On May 21, 2012, at 1850 central daylight time, a Cessna 152, N6102Q, impacted trees, power line(s), and the ground following an aborted landing at Ardmore Downtown Executive Airport (1F0), Ardmore, Oklahoma, after the student pilot realized he touched down at the wrong airport. The student pilot was uninjured. The airplane sustained substantial damage to the fuselage. The airplane was registered to and operated by US Aviation Group LLC under the provisions of 14 Code of Federal Regulations Part 91 as an instructional flight. Visual meteorological conditions prevailed for the flight, which operated on a visual flight rules flight plan. The flight originated from Denton Municipal Airport, Denton, Texas, about 1720 and was destined to Ardmore Municipal Airport,(ADM), Ardmore, Oklahoma. Use your browsers 'back' function to return to synopsisReturn to Query Page
The student pilot received VFR flight following services during his solo flight to ADM, which was about 10.7 nautical miles northeast of 1F0. The student pilot stated that at his last planned checkpoint prior to ADM, Fort Worth Center instructed him to contact ADM Air Traffic Control Tower (ATCT) and that ADM was at his 12 O'clock position and 10 miles. He said that when he contacted ADM ATCT, he told ADM ATCT that he was 10 miles from ADM, but ADM said that he was 1 mile north of the airport, which confused him. He said that he "quickly" looked around and found "ADM downtown airport" 1 mile south of his position. ADM ATCT instructed him to report a 1-mile final for runway 35. He then turned and reported that he was on final after which he was cleared and acknowledged that he was cleared for the option for runway 35. He said that he was still "very confused that he was on the right runway" so he flew the approach at a higher than normal, which did not allow him to land the airplane about 1,000 feet down runway 35. He stated the he chose to go-around and the airplane was very low and the airspeed was too low. About 5 seconds after the application of full power for the go-around, the airspeed did not increase "very well" and it did not increase above 70 knots. He said that there were houses to the right and and trees ahead. The airplane impacted the trees while he was attempting to climb the airplane.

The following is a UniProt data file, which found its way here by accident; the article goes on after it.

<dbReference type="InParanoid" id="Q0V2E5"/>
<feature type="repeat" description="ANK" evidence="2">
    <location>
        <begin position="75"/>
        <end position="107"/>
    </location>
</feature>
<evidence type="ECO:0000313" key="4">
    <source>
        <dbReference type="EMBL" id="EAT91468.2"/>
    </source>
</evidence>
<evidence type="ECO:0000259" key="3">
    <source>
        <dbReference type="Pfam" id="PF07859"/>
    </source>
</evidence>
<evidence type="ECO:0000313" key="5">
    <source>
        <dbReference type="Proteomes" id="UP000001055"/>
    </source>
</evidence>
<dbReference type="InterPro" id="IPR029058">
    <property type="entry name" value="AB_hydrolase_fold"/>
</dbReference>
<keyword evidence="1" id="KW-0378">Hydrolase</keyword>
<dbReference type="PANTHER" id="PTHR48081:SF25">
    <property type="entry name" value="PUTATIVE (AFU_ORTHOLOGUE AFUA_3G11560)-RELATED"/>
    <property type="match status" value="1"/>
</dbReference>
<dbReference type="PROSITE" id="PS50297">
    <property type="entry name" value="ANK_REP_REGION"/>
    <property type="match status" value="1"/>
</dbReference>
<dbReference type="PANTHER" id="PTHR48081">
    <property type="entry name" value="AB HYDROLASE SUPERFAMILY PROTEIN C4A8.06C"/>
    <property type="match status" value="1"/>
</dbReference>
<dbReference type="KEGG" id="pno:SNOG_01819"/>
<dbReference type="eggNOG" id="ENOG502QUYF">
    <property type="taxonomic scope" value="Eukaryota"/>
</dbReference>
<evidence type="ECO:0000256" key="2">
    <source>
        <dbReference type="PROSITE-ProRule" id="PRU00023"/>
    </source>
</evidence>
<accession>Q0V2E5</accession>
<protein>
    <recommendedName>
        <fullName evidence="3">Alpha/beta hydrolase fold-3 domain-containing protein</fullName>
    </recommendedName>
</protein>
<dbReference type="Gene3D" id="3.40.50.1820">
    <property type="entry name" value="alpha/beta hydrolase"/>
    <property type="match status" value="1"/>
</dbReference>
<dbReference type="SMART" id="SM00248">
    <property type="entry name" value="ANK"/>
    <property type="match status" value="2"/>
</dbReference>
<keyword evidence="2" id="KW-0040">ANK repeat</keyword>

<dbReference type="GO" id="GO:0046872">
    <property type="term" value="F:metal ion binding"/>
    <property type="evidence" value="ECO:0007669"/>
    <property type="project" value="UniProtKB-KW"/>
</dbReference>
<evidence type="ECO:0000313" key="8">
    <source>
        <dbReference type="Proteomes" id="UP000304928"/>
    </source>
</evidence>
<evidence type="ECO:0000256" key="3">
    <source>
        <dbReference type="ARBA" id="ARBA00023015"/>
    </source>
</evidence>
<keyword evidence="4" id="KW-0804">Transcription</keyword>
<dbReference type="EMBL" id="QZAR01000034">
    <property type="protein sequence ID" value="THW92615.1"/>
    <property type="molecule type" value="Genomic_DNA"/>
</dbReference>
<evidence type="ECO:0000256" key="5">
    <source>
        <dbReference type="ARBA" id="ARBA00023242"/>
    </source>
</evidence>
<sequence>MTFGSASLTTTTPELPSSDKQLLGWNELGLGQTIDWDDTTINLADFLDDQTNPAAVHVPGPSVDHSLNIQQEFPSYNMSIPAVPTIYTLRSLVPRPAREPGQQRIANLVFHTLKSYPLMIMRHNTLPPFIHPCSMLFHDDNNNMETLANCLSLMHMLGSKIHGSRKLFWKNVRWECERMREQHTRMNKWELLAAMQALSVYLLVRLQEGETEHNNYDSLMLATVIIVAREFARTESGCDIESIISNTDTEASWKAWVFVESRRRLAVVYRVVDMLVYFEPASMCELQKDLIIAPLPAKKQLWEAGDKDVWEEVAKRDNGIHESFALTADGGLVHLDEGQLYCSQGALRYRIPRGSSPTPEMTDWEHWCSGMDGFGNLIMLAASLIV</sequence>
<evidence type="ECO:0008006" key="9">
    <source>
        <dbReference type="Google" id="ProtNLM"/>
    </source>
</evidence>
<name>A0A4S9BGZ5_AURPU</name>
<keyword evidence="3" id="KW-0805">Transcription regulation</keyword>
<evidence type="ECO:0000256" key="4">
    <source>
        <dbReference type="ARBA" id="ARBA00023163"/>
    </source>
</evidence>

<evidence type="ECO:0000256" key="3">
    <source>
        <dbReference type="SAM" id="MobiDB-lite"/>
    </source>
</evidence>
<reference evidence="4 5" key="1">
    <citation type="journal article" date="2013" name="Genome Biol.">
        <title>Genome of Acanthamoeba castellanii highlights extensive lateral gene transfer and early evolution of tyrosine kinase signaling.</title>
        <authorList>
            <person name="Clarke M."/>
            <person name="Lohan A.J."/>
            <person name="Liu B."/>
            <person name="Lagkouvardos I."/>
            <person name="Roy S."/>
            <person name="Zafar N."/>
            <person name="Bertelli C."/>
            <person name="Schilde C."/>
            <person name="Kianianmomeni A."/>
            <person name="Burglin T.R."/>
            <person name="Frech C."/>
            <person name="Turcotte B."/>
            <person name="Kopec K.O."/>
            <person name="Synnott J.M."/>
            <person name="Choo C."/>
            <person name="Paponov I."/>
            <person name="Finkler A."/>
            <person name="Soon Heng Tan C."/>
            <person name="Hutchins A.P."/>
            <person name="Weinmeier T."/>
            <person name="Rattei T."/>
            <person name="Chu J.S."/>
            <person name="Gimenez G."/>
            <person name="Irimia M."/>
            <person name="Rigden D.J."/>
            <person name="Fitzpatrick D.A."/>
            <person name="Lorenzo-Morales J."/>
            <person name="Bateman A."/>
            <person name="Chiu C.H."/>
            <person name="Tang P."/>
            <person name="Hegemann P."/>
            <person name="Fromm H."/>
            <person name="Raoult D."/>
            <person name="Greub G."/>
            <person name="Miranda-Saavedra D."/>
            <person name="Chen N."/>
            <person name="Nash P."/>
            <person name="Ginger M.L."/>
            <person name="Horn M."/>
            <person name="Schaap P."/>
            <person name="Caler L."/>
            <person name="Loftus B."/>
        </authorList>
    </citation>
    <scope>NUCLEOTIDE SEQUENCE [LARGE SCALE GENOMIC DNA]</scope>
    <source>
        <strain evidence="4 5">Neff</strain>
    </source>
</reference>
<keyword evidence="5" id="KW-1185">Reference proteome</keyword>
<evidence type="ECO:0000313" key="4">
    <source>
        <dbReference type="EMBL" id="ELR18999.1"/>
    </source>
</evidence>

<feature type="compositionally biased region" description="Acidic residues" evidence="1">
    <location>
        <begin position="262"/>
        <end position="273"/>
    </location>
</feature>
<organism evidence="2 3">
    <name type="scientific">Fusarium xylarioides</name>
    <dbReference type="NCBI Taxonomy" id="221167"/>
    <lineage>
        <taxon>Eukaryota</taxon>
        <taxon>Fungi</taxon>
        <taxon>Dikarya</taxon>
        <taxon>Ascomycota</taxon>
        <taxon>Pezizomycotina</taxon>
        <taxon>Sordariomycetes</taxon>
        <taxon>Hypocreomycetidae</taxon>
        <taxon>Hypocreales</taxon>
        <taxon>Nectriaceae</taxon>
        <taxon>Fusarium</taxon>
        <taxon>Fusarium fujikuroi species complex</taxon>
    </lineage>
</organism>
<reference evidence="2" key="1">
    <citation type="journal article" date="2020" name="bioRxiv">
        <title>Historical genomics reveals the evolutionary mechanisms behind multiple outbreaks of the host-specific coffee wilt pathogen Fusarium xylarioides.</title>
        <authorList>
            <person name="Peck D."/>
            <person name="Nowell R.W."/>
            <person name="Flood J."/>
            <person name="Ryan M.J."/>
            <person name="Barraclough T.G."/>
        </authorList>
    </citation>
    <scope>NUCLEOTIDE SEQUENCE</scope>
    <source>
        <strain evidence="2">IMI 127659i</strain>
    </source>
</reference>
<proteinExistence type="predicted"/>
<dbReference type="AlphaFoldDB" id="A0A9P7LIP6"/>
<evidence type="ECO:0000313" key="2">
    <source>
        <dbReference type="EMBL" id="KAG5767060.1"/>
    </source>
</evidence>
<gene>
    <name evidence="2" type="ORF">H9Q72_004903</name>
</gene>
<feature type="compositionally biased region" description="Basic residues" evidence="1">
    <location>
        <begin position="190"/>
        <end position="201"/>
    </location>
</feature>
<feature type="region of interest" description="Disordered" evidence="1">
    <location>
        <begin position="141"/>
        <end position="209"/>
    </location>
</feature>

According to the Federal Aviation Administration inspector, the pilot attempted a landing on runway 35 (5,000 feet by 75 feet, asphalt) at 1F0 but aborted the landing. The pilot did not retract the flaps, which were extended 30 degrees during the aborted landing and subsequent climb. The airplane impacted trees at the departure end of runway 35. Due to the airplane's low airspeed, the airplane slid down the trees on impact and then stuck power line(s). The inspector stated that the pilot was not fluent with english and it was difficult to understand his communications with air traffic control.
The student pilot's log showed that he had flown to ADM on May 4, May 9, and May 18, 2012. The flights on May 4 and May 9 were with a flight instructor, and the flight on May 18 was a solo flight.